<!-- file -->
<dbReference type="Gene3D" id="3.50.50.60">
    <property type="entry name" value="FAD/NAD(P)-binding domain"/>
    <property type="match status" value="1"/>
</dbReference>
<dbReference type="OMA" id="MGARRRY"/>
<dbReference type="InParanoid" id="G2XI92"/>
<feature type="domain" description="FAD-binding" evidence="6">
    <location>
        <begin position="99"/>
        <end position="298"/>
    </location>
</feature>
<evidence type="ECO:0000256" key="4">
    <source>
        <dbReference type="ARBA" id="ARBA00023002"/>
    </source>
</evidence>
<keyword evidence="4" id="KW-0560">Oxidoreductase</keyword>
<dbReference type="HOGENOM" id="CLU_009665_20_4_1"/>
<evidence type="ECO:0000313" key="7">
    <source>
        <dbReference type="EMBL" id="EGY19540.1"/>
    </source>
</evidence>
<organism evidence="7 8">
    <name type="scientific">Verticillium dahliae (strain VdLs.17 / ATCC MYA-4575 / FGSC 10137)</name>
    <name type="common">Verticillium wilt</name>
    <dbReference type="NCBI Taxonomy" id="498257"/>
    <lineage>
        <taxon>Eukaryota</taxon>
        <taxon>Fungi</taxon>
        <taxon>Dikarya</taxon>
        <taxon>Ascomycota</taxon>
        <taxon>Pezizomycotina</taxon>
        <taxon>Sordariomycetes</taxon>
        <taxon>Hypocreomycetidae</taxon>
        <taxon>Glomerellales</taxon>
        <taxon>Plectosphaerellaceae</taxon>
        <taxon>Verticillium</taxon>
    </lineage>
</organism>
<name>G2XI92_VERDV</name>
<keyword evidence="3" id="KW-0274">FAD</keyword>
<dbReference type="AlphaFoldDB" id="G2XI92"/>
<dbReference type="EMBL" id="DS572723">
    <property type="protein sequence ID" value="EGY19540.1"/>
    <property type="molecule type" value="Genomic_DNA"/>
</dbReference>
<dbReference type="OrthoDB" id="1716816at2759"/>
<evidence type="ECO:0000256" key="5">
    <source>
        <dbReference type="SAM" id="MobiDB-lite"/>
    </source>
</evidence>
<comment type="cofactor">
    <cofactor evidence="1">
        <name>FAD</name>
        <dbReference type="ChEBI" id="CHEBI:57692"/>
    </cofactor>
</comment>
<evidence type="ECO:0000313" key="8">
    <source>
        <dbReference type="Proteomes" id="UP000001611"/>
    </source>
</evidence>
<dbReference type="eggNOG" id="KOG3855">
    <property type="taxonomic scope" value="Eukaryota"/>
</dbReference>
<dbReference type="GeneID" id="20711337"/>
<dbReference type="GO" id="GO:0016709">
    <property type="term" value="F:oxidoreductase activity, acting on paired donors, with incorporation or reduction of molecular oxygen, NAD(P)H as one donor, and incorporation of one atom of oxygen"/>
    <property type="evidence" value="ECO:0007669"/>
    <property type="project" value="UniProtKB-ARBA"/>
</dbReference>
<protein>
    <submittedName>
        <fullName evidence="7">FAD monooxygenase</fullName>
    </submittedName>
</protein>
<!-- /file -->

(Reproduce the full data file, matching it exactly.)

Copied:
<dbReference type="Gene3D" id="3.50.50.60">
    <property type="entry name" value="FAD/NAD(P)-binding domain"/>
    <property type="match status" value="1"/>
</dbReference>
<dbReference type="OMA" id="MGARRRY"/>
<dbReference type="InParanoid" id="G2XI92"/>
<feature type="domain" description="FAD-binding" evidence="6">
    <location>
        <begin position="99"/>
        <end position="298"/>
    </location>
</feature>
<evidence type="ECO:0000256" key="4">
    <source>
        <dbReference type="ARBA" id="ARBA00023002"/>
    </source>
</evidence>
<keyword evidence="4" id="KW-0560">Oxidoreductase</keyword>
<dbReference type="HOGENOM" id="CLU_009665_20_4_1"/>
<evidence type="ECO:0000313" key="7">
    <source>
        <dbReference type="EMBL" id="EGY19540.1"/>
    </source>
</evidence>
<organism evidence="7 8">
    <name type="scientific">Verticillium dahliae (strain VdLs.17 / ATCC MYA-4575 / FGSC 10137)</name>
    <name type="common">Verticillium wilt</name>
    <dbReference type="NCBI Taxonomy" id="498257"/>
    <lineage>
        <taxon>Eukaryota</taxon>
        <taxon>Fungi</taxon>
        <taxon>Dikarya</taxon>
        <taxon>Ascomycota</taxon>
        <taxon>Pezizomycotina</taxon>
        <taxon>Sordariomycetes</taxon>
        <taxon>Hypocreomycetidae</taxon>
        <taxon>Glomerellales</taxon>
        <taxon>Plectosphaerellaceae</taxon>
        <taxon>Verticillium</taxon>
    </lineage>
</organism>
<name>G2XI92_VERDV</name>
<keyword evidence="3" id="KW-0274">FAD</keyword>
<dbReference type="AlphaFoldDB" id="G2XI92"/>
<dbReference type="EMBL" id="DS572723">
    <property type="protein sequence ID" value="EGY19540.1"/>
    <property type="molecule type" value="Genomic_DNA"/>
</dbReference>
<dbReference type="OrthoDB" id="1716816at2759"/>
<evidence type="ECO:0000256" key="5">
    <source>
        <dbReference type="SAM" id="MobiDB-lite"/>
    </source>
</evidence>
<comment type="cofactor">
    <cofactor evidence="1">
        <name>FAD</name>
        <dbReference type="ChEBI" id="CHEBI:57692"/>
    </cofactor>
</comment>
<evidence type="ECO:0000313" key="8">
    <source>
        <dbReference type="Proteomes" id="UP000001611"/>
    </source>
</evidence>
<dbReference type="eggNOG" id="KOG3855">
    <property type="taxonomic scope" value="Eukaryota"/>
</dbReference>
<dbReference type="GeneID" id="20711337"/>
<dbReference type="GO" id="GO:0016709">
    <property type="term" value="F:oxidoreductase activity, acting on paired donors, with incorporation or reduction of molecular oxygen, NAD(P)H as one donor, and incorporation of one atom of oxygen"/>
    <property type="evidence" value="ECO:0007669"/>
    <property type="project" value="UniProtKB-ARBA"/>
</dbReference>
<protein>
    <submittedName>
        <fullName evidence="7">FAD monooxygenase</fullName>
    </submittedName>
</protein>